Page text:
Erin Carlson Mast
Foundation President & CEO
Abraham Lincoln knew the importance of gratitude and giving thanks during challenging times. In 1863, Abraham Lincoln invited the nation to “set apart and observe the last Thursday of November…as a day of Thanksgiving.” President Lincoln did not make the first proclamation of Thanksgiving in the United States, but he did fix it as a national, annual day of giving thanks. “In the midst of a civil war of unequaled magnitude and severity,” Lincoln made the day one of gratitude and unity in the face of terrible loss and disunity. He stated, “The year that is drawing towards its close, has been filled with the blessings of fruitful fields and healthful skies. To these bounties, which are so constantly enjoyed that we are prone to forget the source from which they come, others have been added, which are of so extraordinary a nature, that they cannot fail to penetrate and soften even the heart which is habitually insensible to the ever watchful providence of Almighty God.”
You can view the official copy held at the National Archives here: https://catalog.archives.gov/id/299960
We are grateful for your support. Thanks to you, the Foundation has been able to adapt to many challenges and seize new opportunities to advance Lincoln’s legacy.
What we’re reading in November:
Following our webinar last week with Rae Katherine Eighmey, we’re re-reading Abraham Lincoln in the Kitchen: A Culinary View of Lincoln’s Life and Times. In addition to an abundance of primary source references, it contains 55 authentic recipes, including one for Abe Lincoln’s Gingerbread Men.
We’re reading To Address You as My Friend: African Americans' Letters to Abraham Lincoln, edited by Jonathan W. White. Our CEO will be speaking on a panel moderated by Dr. White at the upcoming Lincoln Forum in Gettysburg!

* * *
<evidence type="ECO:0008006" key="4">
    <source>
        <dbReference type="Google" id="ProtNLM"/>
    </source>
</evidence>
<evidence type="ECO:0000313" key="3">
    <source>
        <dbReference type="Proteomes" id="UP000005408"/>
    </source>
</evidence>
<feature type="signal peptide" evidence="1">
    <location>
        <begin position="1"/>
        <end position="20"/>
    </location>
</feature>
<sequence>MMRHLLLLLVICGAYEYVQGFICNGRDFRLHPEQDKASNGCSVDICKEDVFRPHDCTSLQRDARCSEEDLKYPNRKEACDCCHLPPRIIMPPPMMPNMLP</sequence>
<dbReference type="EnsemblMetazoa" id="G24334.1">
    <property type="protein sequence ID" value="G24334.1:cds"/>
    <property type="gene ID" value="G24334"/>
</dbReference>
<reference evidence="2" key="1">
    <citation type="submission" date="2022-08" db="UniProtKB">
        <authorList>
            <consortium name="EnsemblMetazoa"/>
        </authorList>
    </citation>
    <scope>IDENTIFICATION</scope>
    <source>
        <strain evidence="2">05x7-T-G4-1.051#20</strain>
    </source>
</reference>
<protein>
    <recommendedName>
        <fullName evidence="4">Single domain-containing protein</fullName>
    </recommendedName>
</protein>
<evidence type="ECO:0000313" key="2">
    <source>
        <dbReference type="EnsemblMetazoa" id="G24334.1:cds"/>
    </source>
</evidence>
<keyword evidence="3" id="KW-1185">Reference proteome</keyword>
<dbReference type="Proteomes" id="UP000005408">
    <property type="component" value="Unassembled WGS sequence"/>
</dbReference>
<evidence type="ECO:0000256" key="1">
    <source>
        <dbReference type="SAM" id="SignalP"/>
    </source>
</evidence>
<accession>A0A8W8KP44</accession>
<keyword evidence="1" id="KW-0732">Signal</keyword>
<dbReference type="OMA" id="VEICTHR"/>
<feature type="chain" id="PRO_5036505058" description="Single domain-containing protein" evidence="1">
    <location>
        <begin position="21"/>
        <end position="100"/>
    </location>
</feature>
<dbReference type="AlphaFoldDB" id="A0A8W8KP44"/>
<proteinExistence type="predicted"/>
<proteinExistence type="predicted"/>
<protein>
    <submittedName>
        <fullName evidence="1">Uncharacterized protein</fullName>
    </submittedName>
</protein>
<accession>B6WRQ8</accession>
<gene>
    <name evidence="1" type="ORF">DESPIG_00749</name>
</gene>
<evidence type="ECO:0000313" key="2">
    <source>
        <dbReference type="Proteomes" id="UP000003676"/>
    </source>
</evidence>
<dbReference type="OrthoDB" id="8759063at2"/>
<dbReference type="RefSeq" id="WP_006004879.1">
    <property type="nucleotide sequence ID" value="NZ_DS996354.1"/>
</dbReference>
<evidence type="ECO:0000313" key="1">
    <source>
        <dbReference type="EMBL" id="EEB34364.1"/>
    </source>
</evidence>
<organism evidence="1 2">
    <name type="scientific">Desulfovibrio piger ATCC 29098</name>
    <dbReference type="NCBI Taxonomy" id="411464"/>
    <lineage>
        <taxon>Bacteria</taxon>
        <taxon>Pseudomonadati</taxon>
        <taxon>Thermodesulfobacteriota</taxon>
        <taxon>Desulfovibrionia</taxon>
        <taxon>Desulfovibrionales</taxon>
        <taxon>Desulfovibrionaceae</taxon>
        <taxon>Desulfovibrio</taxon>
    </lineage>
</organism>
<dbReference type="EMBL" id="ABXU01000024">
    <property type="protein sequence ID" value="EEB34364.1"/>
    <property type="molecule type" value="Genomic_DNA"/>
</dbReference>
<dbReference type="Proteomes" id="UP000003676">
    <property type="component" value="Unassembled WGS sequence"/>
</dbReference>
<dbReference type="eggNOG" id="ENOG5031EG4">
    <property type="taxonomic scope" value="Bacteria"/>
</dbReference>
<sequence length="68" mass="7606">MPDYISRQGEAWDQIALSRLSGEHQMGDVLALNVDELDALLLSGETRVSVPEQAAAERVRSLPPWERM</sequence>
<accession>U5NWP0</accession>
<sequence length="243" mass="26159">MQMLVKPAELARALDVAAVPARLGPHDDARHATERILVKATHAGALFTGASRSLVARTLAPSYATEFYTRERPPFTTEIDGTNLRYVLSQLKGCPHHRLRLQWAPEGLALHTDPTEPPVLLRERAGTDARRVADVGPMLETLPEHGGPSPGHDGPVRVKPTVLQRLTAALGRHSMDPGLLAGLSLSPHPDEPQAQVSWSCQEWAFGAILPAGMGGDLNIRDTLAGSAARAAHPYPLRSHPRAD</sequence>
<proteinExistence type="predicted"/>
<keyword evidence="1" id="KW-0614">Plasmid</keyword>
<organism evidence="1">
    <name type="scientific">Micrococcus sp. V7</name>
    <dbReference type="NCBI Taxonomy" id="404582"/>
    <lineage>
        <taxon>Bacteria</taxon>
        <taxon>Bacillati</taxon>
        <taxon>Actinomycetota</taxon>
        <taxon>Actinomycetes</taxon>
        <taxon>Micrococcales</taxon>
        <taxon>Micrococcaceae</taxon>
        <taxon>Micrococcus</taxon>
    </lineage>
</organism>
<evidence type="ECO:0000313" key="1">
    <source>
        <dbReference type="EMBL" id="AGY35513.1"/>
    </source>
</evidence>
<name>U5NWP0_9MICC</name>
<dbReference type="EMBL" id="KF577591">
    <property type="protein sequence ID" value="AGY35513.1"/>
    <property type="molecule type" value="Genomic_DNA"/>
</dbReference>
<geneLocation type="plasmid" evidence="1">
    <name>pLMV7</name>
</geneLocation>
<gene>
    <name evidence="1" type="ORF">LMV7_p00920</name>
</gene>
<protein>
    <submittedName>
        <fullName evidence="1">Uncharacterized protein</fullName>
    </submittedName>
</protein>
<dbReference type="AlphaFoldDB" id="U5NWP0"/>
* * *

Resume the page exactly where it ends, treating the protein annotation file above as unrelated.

What Abraham Lincoln read in November:
This month in 1863, Abraham Lincoln read the Gettysburg Address. He also read this letter https://www.loc.gov/exhibits/gettysburg-address/ext/trans-gracious.html written the very next day, November 20, 1863, from Edward Everett, the featured speaker at Gettysburg, who was both an accomplished statesmen and orator. While the reaction to Lincoln’s address was tepid at the time, Everett wrote, “I should be glad, if I could flatter myself that I came as near to the central idea of the occasion, in two hours, as you did in two minutes.”
Also this month in 1862, Abraham Lincoln read a collection of editorials by Henry Ward Beecher critiquing the president’s administration.
Thomas “Tad” Lincoln, Abraham and Mary Lincoln’s youngest son, in honor of Worldwide Bereaved Siblings Month. In February 1862, both Willie and Tad Lincoln fell gravely ill with typhoid fever. Tad eventually recovered from the illness, but it claimed the life of his closest brother, Willie. Unfortunately, in addition to grieving the loss of his brother, Tad had to cope without his regular playmates, the Taft children. Mary Lincoln said the Taft boys were too painful a reminder of Willie. Tad’s oldest brother, Robert, was away at Harvard. Tad reportedly began to spend even more time with his father, when he was not traveling with his mother.
Ely Samuel Parker, née Hasanoanda, of the Onödowáʼga (Seneca) tribe, in honor of National Native American Heritage Month. Parker was born on what was then called the Tonawanda Reservation. After studying engineering at the Rensselaer Polytechnic Institute in New York, Parker worked as a civil engineer on government projects. At the outbreak of the U.S. Civil War, he attempted to establish an Iroquois volunteer regiment to fight for the Union or to enlist himself. His efforts were rejected by then-New York Governor Edwin Morgan and the Secretary of War, Simon Cameron, respectively. Seemingly undaunted, he reached out to Ulysses S. Grant, whom he met and formed a friendship with while supervising government engineering projects in Illinois. Grant was in need of good engineers. Parker served with Grant throughout the war, and was present at the Surrender of Appomattox. The draft documents of surrender were written by Lieutenant Colonel Parker. Parker was later named Commissioner of Indian Affairs when Ulysses S. Grant became President years later.
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